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Providing evidence to improve practice

Individual study: Influence of diversionary food on red squirrel population and damage to crop trees in young lodgepole pine forests

Published source details

Sullivan T.P. & Klenner W. (1993) Influence of diversionary food on red squirrel population and damage to crop trees in young lodgepole pine forests. Ecological Applications, 3, 708-718


This study is summarised as evidence for the intervention(s) shown on the right. The icon shows which synopsis it is relevant to.

Provide diversionary feeding to reduce crop damage by mammals to reduce human-wildlife conflict Terrestrial Mammal Conservation

A controlled study in 1989–1990 of managed forest in British Columbia, Canada (Sullivan & Klenner 1993) found that diversionary feeding reduced damage by red squirrels Tamiasciurus hudsonicus to lodgepole pine Pinus contorta crop trees. In each of three years, lodgepole pine blocks with diversionary feeding had a lower percentage of trees damaged by squirrels (average 5–11%) and fewer damage wounds (average 0.02–0.13 wounds/tree) than control blocks without diversionary feeding (average 26–61% of trees damaged; 0.5–2 wounds/tree). In May and June 1989, sunflower seeds were manually distributed in piles (45 kg/ha) within a 20-ha lodgepole pine block, and one 20-ha control block had no seeds. In 1990, two 15-ha blocks had seeds manually distributed in piles (22.7 kg/ha), two 20-ha blocks had seeds distributed by helicopter (22.7 kg/ha), and two 15-ha control blocks had no seeds. In 1991, seeds were distributed across three areas of 131–200 ha by helicopter (20 kg/ha), and three control areas had no seeds. Squirrel damage was recorded within 16–24 circular plots located every 50 or 100 m in a grid pattern within each treatment and control block or area in 1989, 1990 and 1991.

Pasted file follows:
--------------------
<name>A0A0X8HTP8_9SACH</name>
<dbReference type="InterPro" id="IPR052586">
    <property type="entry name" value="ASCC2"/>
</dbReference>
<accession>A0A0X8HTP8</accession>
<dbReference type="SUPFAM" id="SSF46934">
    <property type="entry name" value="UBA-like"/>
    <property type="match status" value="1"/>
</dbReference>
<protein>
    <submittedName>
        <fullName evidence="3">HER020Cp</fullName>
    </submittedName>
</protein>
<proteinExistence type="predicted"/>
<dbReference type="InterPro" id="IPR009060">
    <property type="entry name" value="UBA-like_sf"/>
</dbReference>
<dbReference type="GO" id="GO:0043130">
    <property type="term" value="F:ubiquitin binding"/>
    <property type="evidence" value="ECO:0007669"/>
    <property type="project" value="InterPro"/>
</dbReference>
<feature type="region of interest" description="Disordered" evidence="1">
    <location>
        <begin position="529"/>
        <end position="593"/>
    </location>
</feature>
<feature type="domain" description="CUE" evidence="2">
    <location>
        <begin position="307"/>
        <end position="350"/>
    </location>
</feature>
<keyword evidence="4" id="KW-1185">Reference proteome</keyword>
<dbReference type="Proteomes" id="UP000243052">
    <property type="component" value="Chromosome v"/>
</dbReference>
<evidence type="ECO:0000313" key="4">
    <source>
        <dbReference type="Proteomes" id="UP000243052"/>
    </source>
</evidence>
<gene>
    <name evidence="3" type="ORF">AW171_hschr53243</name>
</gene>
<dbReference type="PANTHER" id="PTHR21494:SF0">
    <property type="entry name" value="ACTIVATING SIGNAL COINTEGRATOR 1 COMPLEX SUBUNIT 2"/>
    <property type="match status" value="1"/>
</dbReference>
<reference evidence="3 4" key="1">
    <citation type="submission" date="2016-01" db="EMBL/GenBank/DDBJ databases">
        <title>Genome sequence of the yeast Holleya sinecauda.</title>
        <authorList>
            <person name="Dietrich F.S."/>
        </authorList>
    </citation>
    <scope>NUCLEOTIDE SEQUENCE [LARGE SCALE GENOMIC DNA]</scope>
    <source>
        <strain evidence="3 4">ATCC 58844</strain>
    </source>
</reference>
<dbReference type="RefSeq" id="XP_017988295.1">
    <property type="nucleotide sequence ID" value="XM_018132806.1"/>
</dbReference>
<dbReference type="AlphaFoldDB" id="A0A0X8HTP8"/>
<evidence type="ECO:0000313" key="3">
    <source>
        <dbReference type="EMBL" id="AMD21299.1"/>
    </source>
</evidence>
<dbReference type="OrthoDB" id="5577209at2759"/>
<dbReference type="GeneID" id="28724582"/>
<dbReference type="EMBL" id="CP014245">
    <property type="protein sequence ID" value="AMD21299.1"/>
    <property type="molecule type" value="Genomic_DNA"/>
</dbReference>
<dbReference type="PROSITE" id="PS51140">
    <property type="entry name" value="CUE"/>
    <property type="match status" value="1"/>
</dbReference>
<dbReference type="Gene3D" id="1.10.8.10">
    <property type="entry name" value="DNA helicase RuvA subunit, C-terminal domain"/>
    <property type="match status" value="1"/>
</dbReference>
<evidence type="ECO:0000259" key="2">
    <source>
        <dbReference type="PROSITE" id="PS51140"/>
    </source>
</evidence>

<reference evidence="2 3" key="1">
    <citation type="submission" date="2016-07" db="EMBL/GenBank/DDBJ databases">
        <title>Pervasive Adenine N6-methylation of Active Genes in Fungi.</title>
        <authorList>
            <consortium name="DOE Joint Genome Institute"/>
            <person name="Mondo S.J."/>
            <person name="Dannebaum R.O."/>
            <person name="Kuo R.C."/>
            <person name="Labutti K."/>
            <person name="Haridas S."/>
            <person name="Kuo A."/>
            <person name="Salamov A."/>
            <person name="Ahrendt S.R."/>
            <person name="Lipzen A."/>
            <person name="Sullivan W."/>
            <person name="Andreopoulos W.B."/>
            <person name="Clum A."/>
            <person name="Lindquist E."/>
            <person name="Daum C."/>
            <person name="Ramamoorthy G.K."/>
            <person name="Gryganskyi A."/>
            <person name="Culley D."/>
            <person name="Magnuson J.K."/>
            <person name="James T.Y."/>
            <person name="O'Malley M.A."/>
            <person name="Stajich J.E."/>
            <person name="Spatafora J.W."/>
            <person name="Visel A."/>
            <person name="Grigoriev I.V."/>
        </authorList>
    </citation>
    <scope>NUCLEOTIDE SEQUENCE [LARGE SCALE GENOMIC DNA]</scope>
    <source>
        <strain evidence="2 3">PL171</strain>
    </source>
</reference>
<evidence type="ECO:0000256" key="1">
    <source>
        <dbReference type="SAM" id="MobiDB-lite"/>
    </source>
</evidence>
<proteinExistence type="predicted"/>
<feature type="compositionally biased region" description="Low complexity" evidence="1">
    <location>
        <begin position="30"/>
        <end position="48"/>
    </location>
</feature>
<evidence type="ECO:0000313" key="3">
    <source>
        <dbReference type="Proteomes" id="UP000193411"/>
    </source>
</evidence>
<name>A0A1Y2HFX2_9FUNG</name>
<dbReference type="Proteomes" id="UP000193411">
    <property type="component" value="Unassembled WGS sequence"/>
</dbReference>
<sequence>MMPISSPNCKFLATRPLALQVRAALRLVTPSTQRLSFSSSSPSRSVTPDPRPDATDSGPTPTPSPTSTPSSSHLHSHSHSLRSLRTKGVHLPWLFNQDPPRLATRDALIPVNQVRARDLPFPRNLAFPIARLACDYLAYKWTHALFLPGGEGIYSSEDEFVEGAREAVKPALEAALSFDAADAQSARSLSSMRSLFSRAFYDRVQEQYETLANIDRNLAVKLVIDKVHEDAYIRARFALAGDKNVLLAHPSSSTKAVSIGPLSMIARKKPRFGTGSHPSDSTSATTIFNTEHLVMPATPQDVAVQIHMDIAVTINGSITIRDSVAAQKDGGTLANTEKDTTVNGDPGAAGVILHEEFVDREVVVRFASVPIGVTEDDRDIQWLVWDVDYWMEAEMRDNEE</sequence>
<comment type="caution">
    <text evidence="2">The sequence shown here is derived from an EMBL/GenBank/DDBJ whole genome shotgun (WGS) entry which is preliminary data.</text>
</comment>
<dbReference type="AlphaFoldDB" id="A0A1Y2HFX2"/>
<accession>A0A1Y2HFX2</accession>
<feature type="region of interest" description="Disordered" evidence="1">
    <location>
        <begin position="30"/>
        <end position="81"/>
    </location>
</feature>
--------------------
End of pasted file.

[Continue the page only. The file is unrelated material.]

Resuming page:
(Summarised by Anna Berthinussen)